The Effects of Climate Change on Water Quality and Quantity

Water quality is an issue that is of great importance to Indigenous communities. Indigenous peoples from coast-to-coast-to-coast see water as the “the giver of life”. Water is the most important life-sustaining element of this planet, without it, life could not exist. Indigenous peoples rely on bodies of water for many purposes such as transportation, drinking water, recreation, harvesting, and agricultural activities. Extreme weather events resulting from climate change, threaten water quality for many Indigenous communities.

Given the extreme situation facing Indigenous communities and their water supplies, any impacts of climate change on water quality will be more severely experienced by Indigenous communities than by non-Indigenous communities. Additional, economic pressures on Indigenous communities also add to this problem, because of the serenity of the impacts on standard of living. For communities situated in low-lying coastal regions such as in the Atlantic Provinces, water quality may be affected by rising sea levels, storm surges, and the intrusion of saltwater because of coastal flooding (C-CIARN, 2006). Reduced water quality can have an impact upon the health of a community, surrounding environment and the viability of a business such as farming (which rely on water for crops), fishing and recreational activities such as swimming. Indigenous communities located in the Prairies will most likely be affected by changes in water quality due to low flows from decreased glacial melt and less snow cover in the Rockies (C-CIARN, 2006).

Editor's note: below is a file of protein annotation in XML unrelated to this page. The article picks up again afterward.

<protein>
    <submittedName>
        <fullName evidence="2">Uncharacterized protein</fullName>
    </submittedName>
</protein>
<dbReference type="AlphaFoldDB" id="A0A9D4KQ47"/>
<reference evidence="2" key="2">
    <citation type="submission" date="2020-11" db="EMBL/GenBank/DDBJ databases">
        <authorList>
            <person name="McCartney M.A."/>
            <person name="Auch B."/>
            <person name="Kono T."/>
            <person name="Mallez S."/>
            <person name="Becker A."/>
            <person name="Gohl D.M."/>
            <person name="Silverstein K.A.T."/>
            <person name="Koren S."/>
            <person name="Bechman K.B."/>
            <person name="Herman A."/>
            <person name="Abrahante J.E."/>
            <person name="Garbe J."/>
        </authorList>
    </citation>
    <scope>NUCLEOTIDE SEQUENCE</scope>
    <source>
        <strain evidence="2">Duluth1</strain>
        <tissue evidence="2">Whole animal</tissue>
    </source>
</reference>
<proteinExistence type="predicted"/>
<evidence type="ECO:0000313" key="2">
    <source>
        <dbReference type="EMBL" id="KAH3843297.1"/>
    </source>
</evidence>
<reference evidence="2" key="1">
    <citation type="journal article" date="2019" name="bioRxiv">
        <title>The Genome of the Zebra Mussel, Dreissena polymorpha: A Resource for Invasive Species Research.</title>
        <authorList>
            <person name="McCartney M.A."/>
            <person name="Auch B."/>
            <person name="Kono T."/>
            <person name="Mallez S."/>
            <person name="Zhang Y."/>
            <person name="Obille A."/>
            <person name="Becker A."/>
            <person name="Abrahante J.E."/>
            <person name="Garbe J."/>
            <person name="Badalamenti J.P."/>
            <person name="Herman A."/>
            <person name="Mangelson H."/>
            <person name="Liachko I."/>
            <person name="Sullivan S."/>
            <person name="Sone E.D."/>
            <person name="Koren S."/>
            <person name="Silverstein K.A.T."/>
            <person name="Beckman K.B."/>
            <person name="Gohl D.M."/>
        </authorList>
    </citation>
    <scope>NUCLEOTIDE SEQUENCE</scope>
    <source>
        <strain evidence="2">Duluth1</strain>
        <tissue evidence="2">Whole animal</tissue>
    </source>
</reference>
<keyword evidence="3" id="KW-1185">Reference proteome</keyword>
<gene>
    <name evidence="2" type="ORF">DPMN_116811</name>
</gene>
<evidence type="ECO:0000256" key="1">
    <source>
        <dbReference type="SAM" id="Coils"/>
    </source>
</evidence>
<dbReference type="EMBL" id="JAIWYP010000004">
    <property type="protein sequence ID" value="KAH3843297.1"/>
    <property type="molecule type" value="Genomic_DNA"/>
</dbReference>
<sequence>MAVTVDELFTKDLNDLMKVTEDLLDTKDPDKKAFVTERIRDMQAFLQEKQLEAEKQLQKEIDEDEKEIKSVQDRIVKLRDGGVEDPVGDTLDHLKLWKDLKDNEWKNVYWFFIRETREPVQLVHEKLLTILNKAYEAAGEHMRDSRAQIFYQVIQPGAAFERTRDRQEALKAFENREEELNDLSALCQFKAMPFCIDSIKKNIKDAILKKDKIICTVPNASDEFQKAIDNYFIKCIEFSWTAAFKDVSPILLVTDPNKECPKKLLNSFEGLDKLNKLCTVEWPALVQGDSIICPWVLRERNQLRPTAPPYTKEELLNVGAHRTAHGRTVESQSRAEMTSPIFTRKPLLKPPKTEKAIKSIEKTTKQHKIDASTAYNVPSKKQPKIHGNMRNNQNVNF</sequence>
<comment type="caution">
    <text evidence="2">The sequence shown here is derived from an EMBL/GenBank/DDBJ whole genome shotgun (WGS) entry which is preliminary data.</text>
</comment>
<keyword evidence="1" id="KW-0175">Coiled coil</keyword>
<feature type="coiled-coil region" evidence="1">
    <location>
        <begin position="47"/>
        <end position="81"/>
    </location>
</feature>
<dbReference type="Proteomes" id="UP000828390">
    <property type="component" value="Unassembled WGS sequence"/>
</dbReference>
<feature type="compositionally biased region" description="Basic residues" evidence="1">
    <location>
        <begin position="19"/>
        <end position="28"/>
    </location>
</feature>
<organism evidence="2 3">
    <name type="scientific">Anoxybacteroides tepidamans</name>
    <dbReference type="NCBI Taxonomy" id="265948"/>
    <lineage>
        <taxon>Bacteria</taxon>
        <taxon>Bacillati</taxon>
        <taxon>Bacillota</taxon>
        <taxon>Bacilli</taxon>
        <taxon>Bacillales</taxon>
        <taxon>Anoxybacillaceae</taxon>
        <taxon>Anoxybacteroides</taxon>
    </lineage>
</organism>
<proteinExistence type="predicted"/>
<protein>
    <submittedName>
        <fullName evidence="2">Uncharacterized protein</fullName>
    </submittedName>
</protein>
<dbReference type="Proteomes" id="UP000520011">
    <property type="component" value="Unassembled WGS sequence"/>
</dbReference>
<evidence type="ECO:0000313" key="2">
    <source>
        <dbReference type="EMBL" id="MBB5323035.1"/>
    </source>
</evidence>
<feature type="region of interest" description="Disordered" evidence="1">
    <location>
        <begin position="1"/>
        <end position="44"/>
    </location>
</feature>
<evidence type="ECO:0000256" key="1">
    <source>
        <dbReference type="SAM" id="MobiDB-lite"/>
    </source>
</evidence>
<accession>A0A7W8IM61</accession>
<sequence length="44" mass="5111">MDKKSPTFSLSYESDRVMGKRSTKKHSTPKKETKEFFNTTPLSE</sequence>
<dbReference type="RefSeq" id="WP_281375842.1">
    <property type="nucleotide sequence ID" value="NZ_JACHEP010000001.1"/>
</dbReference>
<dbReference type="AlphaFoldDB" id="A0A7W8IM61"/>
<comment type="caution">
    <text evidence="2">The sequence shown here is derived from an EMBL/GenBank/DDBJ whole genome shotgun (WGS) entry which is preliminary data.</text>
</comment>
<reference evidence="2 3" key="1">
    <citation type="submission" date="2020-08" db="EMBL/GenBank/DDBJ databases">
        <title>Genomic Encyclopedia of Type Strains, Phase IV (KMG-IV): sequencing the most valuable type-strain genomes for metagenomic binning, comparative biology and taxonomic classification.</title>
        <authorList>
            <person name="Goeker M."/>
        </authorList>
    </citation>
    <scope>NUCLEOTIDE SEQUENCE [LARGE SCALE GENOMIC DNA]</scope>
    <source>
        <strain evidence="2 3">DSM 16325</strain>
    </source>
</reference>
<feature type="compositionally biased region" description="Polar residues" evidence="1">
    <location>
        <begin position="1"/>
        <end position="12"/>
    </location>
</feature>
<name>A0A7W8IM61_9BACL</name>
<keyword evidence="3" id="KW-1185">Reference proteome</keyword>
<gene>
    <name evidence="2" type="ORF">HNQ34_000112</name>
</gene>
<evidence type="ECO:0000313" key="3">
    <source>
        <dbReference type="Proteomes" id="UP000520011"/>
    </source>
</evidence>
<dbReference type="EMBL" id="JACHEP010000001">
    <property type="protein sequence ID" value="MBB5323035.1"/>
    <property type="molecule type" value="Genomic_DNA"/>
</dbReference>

Lower water levels and higher temperatures in the Prairies will lead to higher nutrient levels in the water and to the proliferation of water-borne diseases. Similarly, Indigenous communities in Ontario, especially those situated close to the Great Lakes will be exposed to water quality issues due to low water levels and higher water temperatures (C-CIARN, 2006). Floodwaters may contaminate fresh water sources, such as wells, reservoirs, and even surface waters. In cases of open area sewage treatment (septic fields, sewage lagoons), an increase in flooding can cause sewage and liquid waste to contaminate water sources, community areas, and the surrounding environment. This raises the risk of the spread of water-borne diseases such as cholera and typhoid. Indigenous communities may need to find alternative secure drinking water sources, increase protection of water sources with dikes, retaining walls or even relocate current facilities (both waste and water) to protect drinking water sources.